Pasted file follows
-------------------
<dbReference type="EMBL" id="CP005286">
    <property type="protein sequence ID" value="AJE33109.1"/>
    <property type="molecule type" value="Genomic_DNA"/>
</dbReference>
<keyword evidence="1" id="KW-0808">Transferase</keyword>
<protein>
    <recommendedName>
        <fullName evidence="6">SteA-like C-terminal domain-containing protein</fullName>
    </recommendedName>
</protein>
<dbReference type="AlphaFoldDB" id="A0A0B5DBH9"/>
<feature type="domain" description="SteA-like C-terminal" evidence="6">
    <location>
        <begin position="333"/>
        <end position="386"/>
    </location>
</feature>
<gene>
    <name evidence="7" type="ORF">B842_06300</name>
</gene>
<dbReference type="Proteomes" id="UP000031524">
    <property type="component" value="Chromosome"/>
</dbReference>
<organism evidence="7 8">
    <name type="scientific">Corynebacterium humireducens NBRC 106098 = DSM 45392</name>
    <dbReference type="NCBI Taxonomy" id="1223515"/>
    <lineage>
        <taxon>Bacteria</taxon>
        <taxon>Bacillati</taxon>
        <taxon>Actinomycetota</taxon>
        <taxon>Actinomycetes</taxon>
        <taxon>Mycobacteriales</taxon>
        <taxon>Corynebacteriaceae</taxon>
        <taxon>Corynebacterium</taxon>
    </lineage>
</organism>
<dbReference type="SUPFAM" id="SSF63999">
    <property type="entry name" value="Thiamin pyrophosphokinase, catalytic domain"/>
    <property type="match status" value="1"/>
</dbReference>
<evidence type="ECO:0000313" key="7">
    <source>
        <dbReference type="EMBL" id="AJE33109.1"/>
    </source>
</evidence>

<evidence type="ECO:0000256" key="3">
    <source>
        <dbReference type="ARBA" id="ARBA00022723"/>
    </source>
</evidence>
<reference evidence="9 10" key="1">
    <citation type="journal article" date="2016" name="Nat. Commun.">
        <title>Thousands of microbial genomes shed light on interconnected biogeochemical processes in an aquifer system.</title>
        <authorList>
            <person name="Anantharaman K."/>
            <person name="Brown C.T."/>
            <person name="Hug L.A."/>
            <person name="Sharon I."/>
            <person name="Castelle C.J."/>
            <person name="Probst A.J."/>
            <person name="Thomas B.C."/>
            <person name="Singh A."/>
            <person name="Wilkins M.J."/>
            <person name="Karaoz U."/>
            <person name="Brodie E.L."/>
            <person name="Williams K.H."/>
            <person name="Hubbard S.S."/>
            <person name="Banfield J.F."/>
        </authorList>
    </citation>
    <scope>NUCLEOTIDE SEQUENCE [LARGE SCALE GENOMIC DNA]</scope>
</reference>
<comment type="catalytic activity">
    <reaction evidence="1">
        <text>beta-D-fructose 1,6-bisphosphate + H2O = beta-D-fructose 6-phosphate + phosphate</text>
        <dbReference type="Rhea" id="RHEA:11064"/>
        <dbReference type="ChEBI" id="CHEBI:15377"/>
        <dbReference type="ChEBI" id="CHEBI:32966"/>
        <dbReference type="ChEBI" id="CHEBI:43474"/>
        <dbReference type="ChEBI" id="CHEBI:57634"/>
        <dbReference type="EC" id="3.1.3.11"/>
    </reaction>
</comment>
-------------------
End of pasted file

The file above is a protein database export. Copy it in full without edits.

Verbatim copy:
<dbReference type="EMBL" id="CP005286">
    <property type="protein sequence ID" value="AJE33109.1"/>
    <property type="molecule type" value="Genomic_DNA"/>
</dbReference>
<keyword evidence="1" id="KW-0808">Transferase</keyword>
<protein>
    <recommendedName>
        <fullName evidence="6">SteA-like C-terminal domain-containing protein</fullName>
    </recommendedName>
</protein>
<dbReference type="AlphaFoldDB" id="A0A0B5DBH9"/>
<feature type="domain" description="SteA-like C-terminal" evidence="6">
    <location>
        <begin position="333"/>
        <end position="386"/>
    </location>
</feature>
<gene>
    <name evidence="7" type="ORF">B842_06300</name>
</gene>
<dbReference type="Proteomes" id="UP000031524">
    <property type="component" value="Chromosome"/>
</dbReference>
<organism evidence="7 8">
    <name type="scientific">Corynebacterium humireducens NBRC 106098 = DSM 45392</name>
    <dbReference type="NCBI Taxonomy" id="1223515"/>
    <lineage>
        <taxon>Bacteria</taxon>
        <taxon>Bacillati</taxon>
        <taxon>Actinomycetota</taxon>
        <taxon>Actinomycetes</taxon>
        <taxon>Mycobacteriales</taxon>
        <taxon>Corynebacteriaceae</taxon>
        <taxon>Corynebacterium</taxon>
    </lineage>
</organism>
<dbReference type="SUPFAM" id="SSF63999">
    <property type="entry name" value="Thiamin pyrophosphokinase, catalytic domain"/>
    <property type="match status" value="1"/>
</dbReference>
<evidence type="ECO:0000313" key="7">
    <source>
        <dbReference type="EMBL" id="AJE33109.1"/>
    </source>
</evidence>

<evidence type="ECO:0000256" key="3">
    <source>
        <dbReference type="ARBA" id="ARBA00022723"/>
    </source>
</evidence>
<reference evidence="9 10" key="1">
    <citation type="journal article" date="2016" name="Nat. Commun.">
        <title>Thousands of microbial genomes shed light on interconnected biogeochemical processes in an aquifer system.</title>
        <authorList>
            <person name="Anantharaman K."/>
            <person name="Brown C.T."/>
            <person name="Hug L.A."/>
            <person name="Sharon I."/>
            <person name="Castelle C.J."/>
            <person name="Probst A.J."/>
            <person name="Thomas B.C."/>
            <person name="Singh A."/>
            <person name="Wilkins M.J."/>
            <person name="Karaoz U."/>
            <person name="Brodie E.L."/>
            <person name="Williams K.H."/>
            <person name="Hubbard S.S."/>
            <person name="Banfield J.F."/>
        </authorList>
    </citation>
    <scope>NUCLEOTIDE SEQUENCE [LARGE SCALE GENOMIC DNA]</scope>
</reference>
<comment type="catalytic activity">
    <reaction evidence="1">
        <text>beta-D-fructose 1,6-bisphosphate + H2O = beta-D-fructose 6-phosphate + phosphate</text>
        <dbReference type="Rhea" id="RHEA:11064"/>
        <dbReference type="ChEBI" id="CHEBI:15377"/>
        <dbReference type="ChEBI" id="CHEBI:32966"/>
        <dbReference type="ChEBI" id="CHEBI:43474"/>
        <dbReference type="ChEBI" id="CHEBI:57634"/>
        <dbReference type="EC" id="3.1.3.11"/>
    </reaction>
</comment>